Tuesday, December 09, 2008

Forgotten 70's films: Americathon

Look at this cast: John Ritter, Harvey Korman, Fred Willard, Peter Riegert, Meat Loaf, Elvis Costello, Howard Hesseman, Jay Leno, and George Carlin. It's like a who's who of 1970's comedy and musical talent.

Now, add in a plot about a bankrupt America forced to stage a gigantic telethon in order to pay its debts, and the only reason I can think of that this film hasn't reached cult status today is that it's never been released on DVD. (It's also long out of print even on VHS.)

The basic story is this. In "the future" - which in this movie's parlance is 1998 - the United States is flat broke and out of oil. When a cartel of native Americans now running Nike, Inc. calls in a $400 billion loan (with the chief explaining "I have to eat too"), the bumbling president, played by John Ritter, has no choice but to beg for money from the nation's citizens. Harvey Korman is tapped to host a national telethon to raise money and keep the nation from being taken over by Nike.

There's only one scene currently on YouTube, but it's a good one - Meat Loaf fights a car:

I love when Meat Loaf launches himself about 30 feet into the air near the beginning of the clip.

I haven't seen this film for close to 30 years, but it was one of my favorites when I was a kid. I don't remember that much of it, but I do recall that John Ritter gets shot (but not killed) when he makes his telethon appearance at the end. It was pretty dark for what amounted to a screwball comedy, definitely reflecting the deep malaise that had set in by the end of the 1970's (very similar to the mood of the country right now, for the same reasons).

In fact, between the lines of ridiculous scenes like the one above, it actually raised a bunch of serious issues that are still relevant. Class warfare. Political ineptness. Cronyism. Economic and financial crises. The rise of corporate influence and modern media over government. The cult of personality.

This movie's ripe for a remake.

Anyone else remember this film?

I'm actually in the process of trying to grab myself a VHS copy - if I do, I'll try to update later this month with some more info, screenshots and potentially video clips. I'll develop that cult following myself if I have to.


  1. Wow. I've never even heard of this movie, and I'm a pretty big movie buff.

  2. I actually do remember this movie. I remember the premise, the poster, and some of the scenes from when it ran on cable the first time (summer 1980, I think). I also remember my grandmother flipped the channel because of ONE suggestive scene which I'm sure (in retropspect) was no more suggestive than what you see on Saturday morning cartoons these days.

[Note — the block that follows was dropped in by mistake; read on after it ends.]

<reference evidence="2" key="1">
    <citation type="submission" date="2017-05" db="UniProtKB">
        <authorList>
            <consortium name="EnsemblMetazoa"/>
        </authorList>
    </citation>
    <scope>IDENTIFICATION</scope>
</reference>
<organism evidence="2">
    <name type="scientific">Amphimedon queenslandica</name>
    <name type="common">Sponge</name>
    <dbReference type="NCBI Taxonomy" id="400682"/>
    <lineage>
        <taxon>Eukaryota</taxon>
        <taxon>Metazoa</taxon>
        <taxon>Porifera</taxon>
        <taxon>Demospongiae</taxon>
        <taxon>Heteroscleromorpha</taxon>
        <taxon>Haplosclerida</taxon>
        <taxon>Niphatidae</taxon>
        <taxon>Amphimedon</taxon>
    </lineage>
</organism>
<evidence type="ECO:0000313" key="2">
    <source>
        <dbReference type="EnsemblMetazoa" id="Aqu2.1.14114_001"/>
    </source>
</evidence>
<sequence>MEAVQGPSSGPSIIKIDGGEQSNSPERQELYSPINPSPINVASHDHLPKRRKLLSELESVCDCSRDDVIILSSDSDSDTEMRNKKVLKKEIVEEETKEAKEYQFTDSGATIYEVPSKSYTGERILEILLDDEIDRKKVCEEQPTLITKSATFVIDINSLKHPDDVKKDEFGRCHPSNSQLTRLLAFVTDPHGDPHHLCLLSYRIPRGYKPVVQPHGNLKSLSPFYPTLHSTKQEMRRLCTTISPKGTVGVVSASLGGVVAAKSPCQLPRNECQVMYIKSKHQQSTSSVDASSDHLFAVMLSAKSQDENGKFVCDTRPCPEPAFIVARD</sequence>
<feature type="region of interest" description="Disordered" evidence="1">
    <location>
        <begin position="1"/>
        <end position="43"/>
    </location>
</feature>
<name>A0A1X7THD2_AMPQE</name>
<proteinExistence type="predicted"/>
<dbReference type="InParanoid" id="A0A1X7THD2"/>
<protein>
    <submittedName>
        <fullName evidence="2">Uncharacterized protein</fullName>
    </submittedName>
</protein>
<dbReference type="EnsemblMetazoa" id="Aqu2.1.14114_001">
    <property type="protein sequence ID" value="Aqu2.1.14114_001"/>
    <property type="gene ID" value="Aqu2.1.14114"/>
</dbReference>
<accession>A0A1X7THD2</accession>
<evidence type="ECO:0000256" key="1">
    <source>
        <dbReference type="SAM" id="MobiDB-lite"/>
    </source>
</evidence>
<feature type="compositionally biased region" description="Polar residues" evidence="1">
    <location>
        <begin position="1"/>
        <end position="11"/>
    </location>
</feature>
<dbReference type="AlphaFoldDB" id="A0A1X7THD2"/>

3. Anonymous11:28 PM

    I have it on VHS, bought in 1987, when it was already dated. I'm currently re-watching it for its 30th anniversary. It is definitely in the so-bad-it's-good category. John Ritter isn't the one who gets shot-- that's Harvey Korman. It is a very fun film. In one scene alone, there are these LOL lines--
    PRES. ROOSEVELT: There's no need to be hostile. We're not your father.
    ERIC MCMERKEN: What do people really want?
    PRES. R: Well, cigarettes.
    VARIOUS CABINET MEMBERS: A blender! Refrigerators! Stoves! Petroleum jelly!
    VANDERHOOF: Well, I find that people enjoy a good ventriloquist act.

  4. Anonymous11:30 PM

    I loved this movie! I was so young seeing it, I can't remember if it was at a drive-in, or on HBO. I want so much for it some how to be revived, (picturing a Fri - Sat midnight movie) Even remade.. But the cast is so fabulous together. I looked for it just after news of John Ritter's death and wondered if some cable channel would get ahold of it for a tribute weekend, or if it would show up on Hulu.


About This Blog

This is increasingly not a blog about Alphabet City, New York. I used to live in the East Village and work on Avenue B, but I no longer do. Why don't I change the name if I'm writing about Japan and video games and guitars? Because New Yorkers are well-rounded people with varied interests, and mine have gone increasingly off the rails over the years. And I don't feel like changing the name. I do still write about New York City sometimes.


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